The first release of non-biting Friendly™ Anopheles Stephensi male mosquitoes was conducted in Ambouli, a community in Djibouti City – in the Horn of Africa.

This followed review and approvals from the Government of Djibouti’s regulatory authorities and  importation of the Friendly™ mosquitoes into Djibouti in December 2023.

Releases of Friendly™ male mosquitoes will continue over the coming weeks, alongside mosquito monitoring, to study how these released Friendly™ males behave in the Djiboutian communities.

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NAN reports that aside being considered among the major threats to malaria elimination in sub-Saharan Africa, the Anopheles stephensi mosquito is a highly invasive species which thrives in urban environments.

Anopheles Stephensi mosquitoes are also a threat to food security.

The mosquitoes are daytime biters, which evade interventions such as bed nets and are difficult to control as they have developed resistance to chemical insecticides.

As it continues to spread, Anopheles Stephensi is predicted to threaten more than 100 million people living in cities across Africa.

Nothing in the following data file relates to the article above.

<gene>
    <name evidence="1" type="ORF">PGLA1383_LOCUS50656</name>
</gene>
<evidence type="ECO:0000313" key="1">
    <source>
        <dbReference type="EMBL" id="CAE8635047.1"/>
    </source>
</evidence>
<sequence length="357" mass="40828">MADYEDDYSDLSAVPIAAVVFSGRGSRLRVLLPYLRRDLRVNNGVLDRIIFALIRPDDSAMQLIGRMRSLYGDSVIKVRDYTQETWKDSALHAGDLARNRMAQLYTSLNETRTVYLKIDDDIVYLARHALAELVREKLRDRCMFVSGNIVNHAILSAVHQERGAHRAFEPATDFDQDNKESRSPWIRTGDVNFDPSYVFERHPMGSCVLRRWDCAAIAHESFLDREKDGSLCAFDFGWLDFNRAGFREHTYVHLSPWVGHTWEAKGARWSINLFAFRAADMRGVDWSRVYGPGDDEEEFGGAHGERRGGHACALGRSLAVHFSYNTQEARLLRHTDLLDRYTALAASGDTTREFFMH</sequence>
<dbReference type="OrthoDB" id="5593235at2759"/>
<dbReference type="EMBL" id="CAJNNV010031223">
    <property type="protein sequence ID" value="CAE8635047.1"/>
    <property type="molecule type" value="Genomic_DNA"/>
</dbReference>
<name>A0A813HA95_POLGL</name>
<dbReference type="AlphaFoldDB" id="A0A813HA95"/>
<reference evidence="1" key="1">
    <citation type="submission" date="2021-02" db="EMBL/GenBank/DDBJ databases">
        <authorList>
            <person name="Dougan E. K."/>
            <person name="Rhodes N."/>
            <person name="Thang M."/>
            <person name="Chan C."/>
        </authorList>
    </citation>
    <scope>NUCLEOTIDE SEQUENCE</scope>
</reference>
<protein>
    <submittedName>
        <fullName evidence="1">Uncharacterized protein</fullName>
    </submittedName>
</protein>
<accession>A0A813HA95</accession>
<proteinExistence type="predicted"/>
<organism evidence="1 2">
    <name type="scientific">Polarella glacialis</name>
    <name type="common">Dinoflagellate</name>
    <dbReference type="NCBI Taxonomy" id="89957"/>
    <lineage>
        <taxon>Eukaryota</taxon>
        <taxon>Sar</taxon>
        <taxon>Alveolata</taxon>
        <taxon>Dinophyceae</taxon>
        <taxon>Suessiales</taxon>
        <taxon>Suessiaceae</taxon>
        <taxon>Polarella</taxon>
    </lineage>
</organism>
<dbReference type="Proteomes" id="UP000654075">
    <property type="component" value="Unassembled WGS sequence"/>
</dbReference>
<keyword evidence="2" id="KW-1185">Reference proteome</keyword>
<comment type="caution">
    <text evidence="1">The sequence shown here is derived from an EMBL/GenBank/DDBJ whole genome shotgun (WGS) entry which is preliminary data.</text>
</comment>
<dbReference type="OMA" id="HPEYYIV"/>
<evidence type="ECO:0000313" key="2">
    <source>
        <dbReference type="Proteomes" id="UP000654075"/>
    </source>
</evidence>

Oxitec’s safe, sustainable and targeted biological pest control technology is ideally and uniquely suited to control this public health threat.

Also, Oxitec’s Friendly™ solutions are harmless to local ecosystems, are species-specific, and are already proven to control the dengue -transmitting Aedes Aegypti mosquito, another invasive disease vector, by more than 95 per cent in dengue-prone urban communities.

Dr Abdoulilah Abdi, Health Advisor to the President of Djibouti, said in a statement that the government’s objective was to urgently reverse malaria transmission in Djibouti, which had spiked over the last decade.

“Today’s launch is a significant national milestone, but what’s even more exciting is the potential the solution has for the region and entire African continent.

“We hope our pilot release of Oxitec’s innovative Friendly™ mosquitoes will serve as a blueprint for other nations facing similar challenges with the spread of malaria,” he said.

Grey Frandsen, CEO of Oxitec, said: “Decades of progress in the race to end malaria are at risk as mosquitoes are adapting and outsmarting human interventions.

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“Our Friendly™ mosquitoes are already proven in Brazil’s fight against the vector of dengue fever.

“The Djibouti Friendly™ Mosquito Programme’s groundbreaking mosquito releases are the opening salvo to a new generation of efforts that are modernising and adapting to the changing nature of the malaria fight.

“Time is of the essence, and this is a major step forward.”

Also, Bouh  Khaireh,  Director of Association Mutualis, said: “Malaria is a debilitating disease.

“We’re excited to see what Friendly™ mosquitoes can achieve to combat the mosquito driving this national health threat.” (NAN) (

Edited by Salif Atojoko